Modifiying SU carburettors

(Robin O'Connor) #1

A few years ago I seem to recall a production that covered modifiying SU carbs to flow better. I think it was by David Vizard. Does any body have a copy of the book and what its’ title is?
I seem to remember he smoothed out the bridge area and a radius on the pistons’ leading edge?

(Paul Wigton) #2

It can be done, but the results are only really noticable at high rpm, and at WOT.

Overall, for street use, stock, properly-set-up SUs work fine.

(Phil.Dobson) #3

The SU Carburettor High Performance Manual (SpeedPro series) by Des Hammill.
However I am with Paul on this. Unless you into the extremes of performance you will not get any gains from trying to modify the standard set up.

(Keith. P. series two roadster,,,UK) #4

You may notice that on full throttle, any radius work on the pistons disappears as the piston raises to its full height, so no advantage there, the advantages are at part throttle when the rear as well as the front of the piston is radiused, the airflow increases, atomisation is better, look at a section through an HD 8 to see how forming a wedge with the rear radius obviously increases the “suck”…readings with airflow meter before and after confirm this…

(Paul Wigton) #5

Indeed, and there is a good chance overall drivability will be negatively affected.

This reminds me of the story, where at some car club meeting, Ed Iskenderian was the featured guest.

A question posed to him was, “What’s the best cam I can use for best power, drivability and mileage in my ______?”

Ed, with a deadpan delivery, answered, “The one it came with, from the factory.”

(Attributed to our Mike Moore.)


(Roger McWilliams) #6

David Vizard has written numerous engine tuning books. You may be recalling his “Tuning BL’s A-Series Engine” or “Tuning the A-Series Engine” or “Tuning Standard Triumphs over 1300 cc” (which does discuss SU carbs in comparison to Stromberg).

(Robin O'Connor) #7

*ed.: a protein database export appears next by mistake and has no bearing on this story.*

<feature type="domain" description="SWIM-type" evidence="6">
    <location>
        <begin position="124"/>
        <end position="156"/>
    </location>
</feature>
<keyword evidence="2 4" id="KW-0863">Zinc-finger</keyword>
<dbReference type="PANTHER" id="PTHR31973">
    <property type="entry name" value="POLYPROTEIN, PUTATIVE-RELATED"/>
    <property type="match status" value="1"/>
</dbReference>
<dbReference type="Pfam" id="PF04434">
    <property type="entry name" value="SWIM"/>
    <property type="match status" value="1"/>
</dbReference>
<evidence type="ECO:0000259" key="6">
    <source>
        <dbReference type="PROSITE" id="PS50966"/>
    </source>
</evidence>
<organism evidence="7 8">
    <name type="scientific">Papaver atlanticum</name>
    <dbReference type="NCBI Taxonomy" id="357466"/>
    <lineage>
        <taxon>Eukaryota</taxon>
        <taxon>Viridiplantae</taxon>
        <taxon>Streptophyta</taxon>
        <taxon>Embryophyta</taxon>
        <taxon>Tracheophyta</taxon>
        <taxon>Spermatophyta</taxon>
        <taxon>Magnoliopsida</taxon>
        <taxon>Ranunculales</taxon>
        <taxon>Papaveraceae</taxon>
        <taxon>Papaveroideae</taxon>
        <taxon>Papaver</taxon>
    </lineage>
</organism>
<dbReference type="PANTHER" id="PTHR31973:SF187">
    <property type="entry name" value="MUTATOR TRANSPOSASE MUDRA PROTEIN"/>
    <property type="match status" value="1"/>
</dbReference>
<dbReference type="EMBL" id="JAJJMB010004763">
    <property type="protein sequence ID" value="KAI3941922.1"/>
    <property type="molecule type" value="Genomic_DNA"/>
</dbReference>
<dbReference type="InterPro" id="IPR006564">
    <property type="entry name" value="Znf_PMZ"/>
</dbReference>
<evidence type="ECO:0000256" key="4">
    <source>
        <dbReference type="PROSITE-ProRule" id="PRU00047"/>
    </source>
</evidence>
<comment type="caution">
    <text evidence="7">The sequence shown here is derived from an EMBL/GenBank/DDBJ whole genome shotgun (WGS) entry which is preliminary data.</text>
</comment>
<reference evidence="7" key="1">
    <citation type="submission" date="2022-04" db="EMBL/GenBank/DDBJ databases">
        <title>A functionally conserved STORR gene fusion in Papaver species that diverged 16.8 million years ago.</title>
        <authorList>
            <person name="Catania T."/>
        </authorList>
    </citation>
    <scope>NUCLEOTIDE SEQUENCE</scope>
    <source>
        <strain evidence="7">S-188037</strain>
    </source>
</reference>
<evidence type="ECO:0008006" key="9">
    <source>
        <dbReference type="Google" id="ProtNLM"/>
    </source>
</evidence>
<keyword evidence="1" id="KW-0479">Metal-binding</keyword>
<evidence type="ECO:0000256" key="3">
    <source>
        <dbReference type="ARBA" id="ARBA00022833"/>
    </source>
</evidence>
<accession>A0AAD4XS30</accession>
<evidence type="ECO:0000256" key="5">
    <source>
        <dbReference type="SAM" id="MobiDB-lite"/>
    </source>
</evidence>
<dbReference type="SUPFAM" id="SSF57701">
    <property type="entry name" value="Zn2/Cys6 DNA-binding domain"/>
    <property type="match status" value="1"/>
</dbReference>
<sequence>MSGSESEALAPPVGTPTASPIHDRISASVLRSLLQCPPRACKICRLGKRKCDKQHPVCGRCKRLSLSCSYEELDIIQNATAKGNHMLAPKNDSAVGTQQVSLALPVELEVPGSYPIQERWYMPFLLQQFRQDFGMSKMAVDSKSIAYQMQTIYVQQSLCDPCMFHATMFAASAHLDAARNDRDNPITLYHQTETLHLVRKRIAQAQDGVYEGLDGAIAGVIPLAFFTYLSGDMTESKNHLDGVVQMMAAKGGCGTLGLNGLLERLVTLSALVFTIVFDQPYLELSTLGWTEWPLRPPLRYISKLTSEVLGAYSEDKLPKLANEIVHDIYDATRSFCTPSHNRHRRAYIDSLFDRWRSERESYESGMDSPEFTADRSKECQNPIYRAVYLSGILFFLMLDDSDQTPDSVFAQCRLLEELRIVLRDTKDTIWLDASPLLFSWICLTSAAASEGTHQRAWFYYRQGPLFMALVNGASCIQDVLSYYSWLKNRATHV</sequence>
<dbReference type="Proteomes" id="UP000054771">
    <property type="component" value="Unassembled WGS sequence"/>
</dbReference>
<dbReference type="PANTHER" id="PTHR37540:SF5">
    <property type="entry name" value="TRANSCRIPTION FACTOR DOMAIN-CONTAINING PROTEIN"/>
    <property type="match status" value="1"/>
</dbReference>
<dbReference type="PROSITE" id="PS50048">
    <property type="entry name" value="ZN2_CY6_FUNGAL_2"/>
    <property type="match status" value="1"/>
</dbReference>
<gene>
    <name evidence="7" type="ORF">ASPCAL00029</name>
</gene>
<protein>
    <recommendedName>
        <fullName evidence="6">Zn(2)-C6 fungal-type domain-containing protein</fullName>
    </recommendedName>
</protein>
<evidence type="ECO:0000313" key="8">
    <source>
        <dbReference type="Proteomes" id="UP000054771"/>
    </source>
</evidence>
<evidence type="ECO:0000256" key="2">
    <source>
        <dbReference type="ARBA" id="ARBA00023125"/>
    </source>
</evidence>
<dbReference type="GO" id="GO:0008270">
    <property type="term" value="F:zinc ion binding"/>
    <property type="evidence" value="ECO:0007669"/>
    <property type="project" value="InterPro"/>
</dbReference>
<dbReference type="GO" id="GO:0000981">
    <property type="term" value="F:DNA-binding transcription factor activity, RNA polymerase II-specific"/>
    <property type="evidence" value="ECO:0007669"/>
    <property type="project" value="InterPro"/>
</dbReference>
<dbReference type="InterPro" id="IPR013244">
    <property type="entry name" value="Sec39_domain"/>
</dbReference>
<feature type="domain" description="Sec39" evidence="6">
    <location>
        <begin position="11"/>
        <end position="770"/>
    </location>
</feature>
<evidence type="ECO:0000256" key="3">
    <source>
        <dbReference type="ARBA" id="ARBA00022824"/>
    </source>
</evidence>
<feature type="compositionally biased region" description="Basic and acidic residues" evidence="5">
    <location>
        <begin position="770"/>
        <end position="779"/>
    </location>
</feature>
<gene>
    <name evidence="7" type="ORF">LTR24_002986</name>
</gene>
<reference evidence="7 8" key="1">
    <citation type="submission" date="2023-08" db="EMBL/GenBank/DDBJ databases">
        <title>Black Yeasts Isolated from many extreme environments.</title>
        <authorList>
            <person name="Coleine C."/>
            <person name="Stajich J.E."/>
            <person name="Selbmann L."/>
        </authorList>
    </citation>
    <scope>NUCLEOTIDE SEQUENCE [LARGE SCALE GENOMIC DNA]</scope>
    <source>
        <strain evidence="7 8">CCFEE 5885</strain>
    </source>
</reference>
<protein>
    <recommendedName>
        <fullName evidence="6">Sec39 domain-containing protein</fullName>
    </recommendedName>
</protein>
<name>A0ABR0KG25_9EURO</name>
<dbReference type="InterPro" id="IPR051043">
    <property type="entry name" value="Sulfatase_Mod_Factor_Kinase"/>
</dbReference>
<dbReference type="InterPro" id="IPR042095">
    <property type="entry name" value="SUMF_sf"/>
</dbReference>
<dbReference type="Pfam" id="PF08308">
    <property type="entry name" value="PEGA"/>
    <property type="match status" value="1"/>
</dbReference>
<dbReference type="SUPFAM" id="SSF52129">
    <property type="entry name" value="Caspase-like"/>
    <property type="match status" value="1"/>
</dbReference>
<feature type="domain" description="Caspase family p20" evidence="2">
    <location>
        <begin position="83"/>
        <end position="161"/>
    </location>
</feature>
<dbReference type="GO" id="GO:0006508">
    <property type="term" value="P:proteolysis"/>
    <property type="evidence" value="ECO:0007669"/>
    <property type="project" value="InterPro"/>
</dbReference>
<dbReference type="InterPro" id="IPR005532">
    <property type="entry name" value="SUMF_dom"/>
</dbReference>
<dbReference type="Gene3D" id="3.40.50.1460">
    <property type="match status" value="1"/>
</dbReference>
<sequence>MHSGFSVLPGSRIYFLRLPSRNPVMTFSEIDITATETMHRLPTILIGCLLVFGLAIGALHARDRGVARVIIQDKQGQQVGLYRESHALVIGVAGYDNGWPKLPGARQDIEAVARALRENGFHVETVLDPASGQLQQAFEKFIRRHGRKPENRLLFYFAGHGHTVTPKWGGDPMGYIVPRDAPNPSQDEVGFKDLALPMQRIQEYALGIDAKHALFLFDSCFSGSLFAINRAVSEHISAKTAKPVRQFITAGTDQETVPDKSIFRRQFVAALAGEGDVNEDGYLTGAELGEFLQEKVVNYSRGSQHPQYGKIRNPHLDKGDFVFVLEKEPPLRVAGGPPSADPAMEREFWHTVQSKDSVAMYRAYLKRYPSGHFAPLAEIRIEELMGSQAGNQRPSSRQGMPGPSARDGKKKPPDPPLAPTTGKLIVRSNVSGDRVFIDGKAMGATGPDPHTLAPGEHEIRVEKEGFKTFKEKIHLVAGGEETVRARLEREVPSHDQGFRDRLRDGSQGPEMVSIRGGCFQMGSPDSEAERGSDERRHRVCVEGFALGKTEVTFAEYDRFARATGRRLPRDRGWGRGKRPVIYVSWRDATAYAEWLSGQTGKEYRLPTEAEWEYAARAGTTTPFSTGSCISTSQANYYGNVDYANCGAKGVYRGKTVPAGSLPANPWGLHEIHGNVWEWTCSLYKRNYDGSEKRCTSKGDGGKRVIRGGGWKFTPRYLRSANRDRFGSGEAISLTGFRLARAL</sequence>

Thanks guys, those would be the books, unavailable new now by the looks of it, slightly conflicting thoughts, maybe i’ll Radius one carb and leave the other standard :slight_smile: :slight_smile: :):star_struck:

(Lovell) #8

Sort of surprised at this one.

SU’s have bett flow characteristics than Webers.

They also only have 4 moving parts.

Didn’t realize there was anything else that could be improved upon on those?

1 Like
(tony) #9

Hammill ( & others) make the point most vehicles come from the factory made for road use,
and therefore fuel economy, general response, and even quietness are compromise design factors.

He has advice for some things that can be done, which include changing piston springs and oil, minimising throttle cross-section, verify everything equal etc, but really only wants doing if the head is worked, and will definitely use more fuel

His chapter on Racing mods, he states clearly is not for road use

surprised when VW said they could reflash their computers in such a way that there would be no loss of power, or fuel economy, or increase in emissions

(Keith. P. series two roadster,,,UK) #10

Right, and if you’re happy with the basic horsepower thats fine, Hammil did the porting on my head, and the engine has been opened up to 4.5 litre, I found a very rich stumble with the UO needles on a 750 rpm tickover, increasing the air speed across the jet solved the problem with the pistons radiused on both sides, my engine will now tickover evenly at 500 rpm, and the pick up on hard acceleration from stationary is phenominal, I get 18/20 MPG {Imperial gallon}. 14.5 quarter with a 2.88 diff…

(Paul Wigton) #11

I got 18/20 mp US-gallon, on Tweety…dead stock carbies/engine.

Just a data point!

(tony) #12

not against more HP at all, so long as the car is completely useable for normal use, including smooth idle
sounds like u got an excellent engine…is it just bored out to 4.5, or stroked ?

will have a look at Hammills books again, but dont think he actually discusses radiusing the SU pistons ?

(Robert Wilkinson) #13